On February 26, 2014, the Northern District of California issued its opinion in Dhillon v. Does 1-10. Judge Susan Illston held that the use of a political campaign photograph by one’s political enemies is fair use.
The Munger Games is a political blog run by anonymous California conservatives who are not fans of socially liberal California Republican politics, exemplified in their eyes by businessman Charlie Munger. On February 12, 2013, the blog set its sights on Harmeet Dhillon, Vice Chair of the California Republican Party, by publishing “Meet Harmeet,” an article criticizing Dhillon’s involvement with the ACLU. To illustrate the article, the Munger Games published an official headshot from Dhillon’s prior campaign for State Assembly. Dhillon quickly registered the photograph with the Copyright Office and then, on April 1, 2013, sued the “John Does” behind the site for copyright infringement. In January 2014, prior to discovery, Messrs. Doe moved for summary judgment on the grounds of fair use.
It took only about a month for Judge Illston to issue a decision determining that this was “paradigmatic fair use.” As to the first fair use factor (the purpose and character of the use), the Munger Games’ copying and display of the photograph was noncommercial and for the purpose of political commentary. Moreover, even though the Munger Games republished an exact copy of the photograph, the use nevertheless was transformative because it was for a different purpose: Dhillon used the image to make herself look good, while the Munger Games used it to make her look bad. Simple as that.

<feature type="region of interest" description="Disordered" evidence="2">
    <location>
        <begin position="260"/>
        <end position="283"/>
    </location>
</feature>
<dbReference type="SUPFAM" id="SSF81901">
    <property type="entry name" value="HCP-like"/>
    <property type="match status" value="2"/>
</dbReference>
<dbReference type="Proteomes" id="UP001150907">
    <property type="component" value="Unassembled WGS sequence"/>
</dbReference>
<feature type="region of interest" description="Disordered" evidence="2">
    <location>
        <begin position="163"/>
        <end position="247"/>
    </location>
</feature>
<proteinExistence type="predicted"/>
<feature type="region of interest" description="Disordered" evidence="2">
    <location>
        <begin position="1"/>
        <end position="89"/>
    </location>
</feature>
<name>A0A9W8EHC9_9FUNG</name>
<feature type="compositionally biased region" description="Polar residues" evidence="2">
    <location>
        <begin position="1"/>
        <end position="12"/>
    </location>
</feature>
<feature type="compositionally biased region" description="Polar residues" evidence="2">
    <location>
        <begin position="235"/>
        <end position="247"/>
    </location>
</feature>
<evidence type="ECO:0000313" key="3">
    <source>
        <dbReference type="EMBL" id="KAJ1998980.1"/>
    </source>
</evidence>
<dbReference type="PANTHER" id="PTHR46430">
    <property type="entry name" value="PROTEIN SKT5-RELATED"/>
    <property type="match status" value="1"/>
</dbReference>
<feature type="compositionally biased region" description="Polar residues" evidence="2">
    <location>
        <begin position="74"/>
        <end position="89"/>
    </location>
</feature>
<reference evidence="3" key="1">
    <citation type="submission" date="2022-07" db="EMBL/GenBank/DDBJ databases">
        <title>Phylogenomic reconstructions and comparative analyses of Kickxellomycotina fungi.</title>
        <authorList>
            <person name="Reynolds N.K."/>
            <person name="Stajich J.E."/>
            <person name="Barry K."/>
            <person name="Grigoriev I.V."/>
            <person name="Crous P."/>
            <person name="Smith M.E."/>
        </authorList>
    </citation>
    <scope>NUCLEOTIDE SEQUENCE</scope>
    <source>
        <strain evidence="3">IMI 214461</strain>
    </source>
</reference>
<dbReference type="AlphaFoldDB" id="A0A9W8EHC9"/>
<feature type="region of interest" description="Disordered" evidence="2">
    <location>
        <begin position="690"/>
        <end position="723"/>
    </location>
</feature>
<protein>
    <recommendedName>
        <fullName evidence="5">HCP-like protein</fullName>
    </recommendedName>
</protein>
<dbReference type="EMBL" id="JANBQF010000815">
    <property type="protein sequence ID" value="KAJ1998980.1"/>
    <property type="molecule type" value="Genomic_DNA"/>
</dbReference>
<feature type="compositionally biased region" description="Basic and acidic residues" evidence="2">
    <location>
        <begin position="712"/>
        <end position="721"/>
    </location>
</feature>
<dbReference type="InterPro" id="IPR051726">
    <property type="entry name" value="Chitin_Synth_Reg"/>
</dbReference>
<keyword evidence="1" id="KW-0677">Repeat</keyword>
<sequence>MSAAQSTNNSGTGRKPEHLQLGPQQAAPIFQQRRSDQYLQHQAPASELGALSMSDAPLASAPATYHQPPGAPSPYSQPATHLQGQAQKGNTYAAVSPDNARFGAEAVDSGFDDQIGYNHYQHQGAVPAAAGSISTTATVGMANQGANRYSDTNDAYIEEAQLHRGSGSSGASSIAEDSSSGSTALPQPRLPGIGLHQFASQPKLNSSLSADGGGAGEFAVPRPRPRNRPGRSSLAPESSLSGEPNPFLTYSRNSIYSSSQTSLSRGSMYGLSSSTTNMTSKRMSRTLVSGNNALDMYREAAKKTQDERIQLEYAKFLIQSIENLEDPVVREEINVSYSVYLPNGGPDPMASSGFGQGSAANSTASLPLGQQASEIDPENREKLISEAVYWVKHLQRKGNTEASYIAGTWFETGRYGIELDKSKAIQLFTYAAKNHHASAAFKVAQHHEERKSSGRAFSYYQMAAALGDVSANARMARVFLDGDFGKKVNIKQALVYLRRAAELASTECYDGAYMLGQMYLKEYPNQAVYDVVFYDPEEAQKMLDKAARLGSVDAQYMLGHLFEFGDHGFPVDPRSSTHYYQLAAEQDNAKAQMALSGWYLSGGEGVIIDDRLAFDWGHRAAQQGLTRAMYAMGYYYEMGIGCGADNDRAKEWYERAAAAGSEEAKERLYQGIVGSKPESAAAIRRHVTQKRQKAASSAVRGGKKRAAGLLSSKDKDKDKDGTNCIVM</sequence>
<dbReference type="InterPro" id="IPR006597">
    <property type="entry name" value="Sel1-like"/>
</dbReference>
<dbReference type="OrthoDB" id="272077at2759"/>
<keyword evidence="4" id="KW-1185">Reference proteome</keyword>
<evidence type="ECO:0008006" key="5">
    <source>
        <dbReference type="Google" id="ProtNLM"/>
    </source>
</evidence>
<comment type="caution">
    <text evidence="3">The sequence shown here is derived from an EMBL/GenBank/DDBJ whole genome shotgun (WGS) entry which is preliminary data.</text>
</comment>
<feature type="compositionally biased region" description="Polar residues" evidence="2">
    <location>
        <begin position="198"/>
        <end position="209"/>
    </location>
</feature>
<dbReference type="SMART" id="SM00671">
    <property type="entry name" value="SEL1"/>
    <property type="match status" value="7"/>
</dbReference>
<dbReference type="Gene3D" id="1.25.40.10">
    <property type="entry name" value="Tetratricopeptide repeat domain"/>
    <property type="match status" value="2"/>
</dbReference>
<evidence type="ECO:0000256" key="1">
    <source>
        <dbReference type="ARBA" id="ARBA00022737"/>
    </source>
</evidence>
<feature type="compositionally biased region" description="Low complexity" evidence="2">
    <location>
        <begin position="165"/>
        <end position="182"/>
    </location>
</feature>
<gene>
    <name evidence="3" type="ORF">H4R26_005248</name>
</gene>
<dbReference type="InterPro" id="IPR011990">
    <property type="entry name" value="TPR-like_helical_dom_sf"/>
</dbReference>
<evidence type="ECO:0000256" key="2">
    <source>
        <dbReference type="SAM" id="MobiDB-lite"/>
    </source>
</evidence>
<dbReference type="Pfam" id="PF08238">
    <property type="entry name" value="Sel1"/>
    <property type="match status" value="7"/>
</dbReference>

As to the fourth fair use factor (the effect on the potential market), the court found that Dhillon failed to establish that there was any market at all for her photograph, as she had never before sought or received a licensing fee for its use. Dhillon countered with an interesting argument, to wit, that the relevant market for the photograph was herself. In other words, Dhillon created the photograph for her own use in political campaigns and, ever since the image became associated with the Munger Games site, she (the market) no longer wanted to use it. Thus, the market had been harmed. The court felt that this argument did not adequately address the economics of the market factor and, on the contrary, was an admission that the defendants’ use of the photograph had been critical, and therefore transformative.
Although Judge Illston held that the use was fair, she did not allow the defendants’ motion for attorneys’ fees, in part because Dhillon did not lose on every fair use factor. She prevailed on the second factor (the photo was creative enough to deserve copyright protection), and the third factor (the amount used) was neutral. Thus, the court held, her claim “was not completely unreasonable.”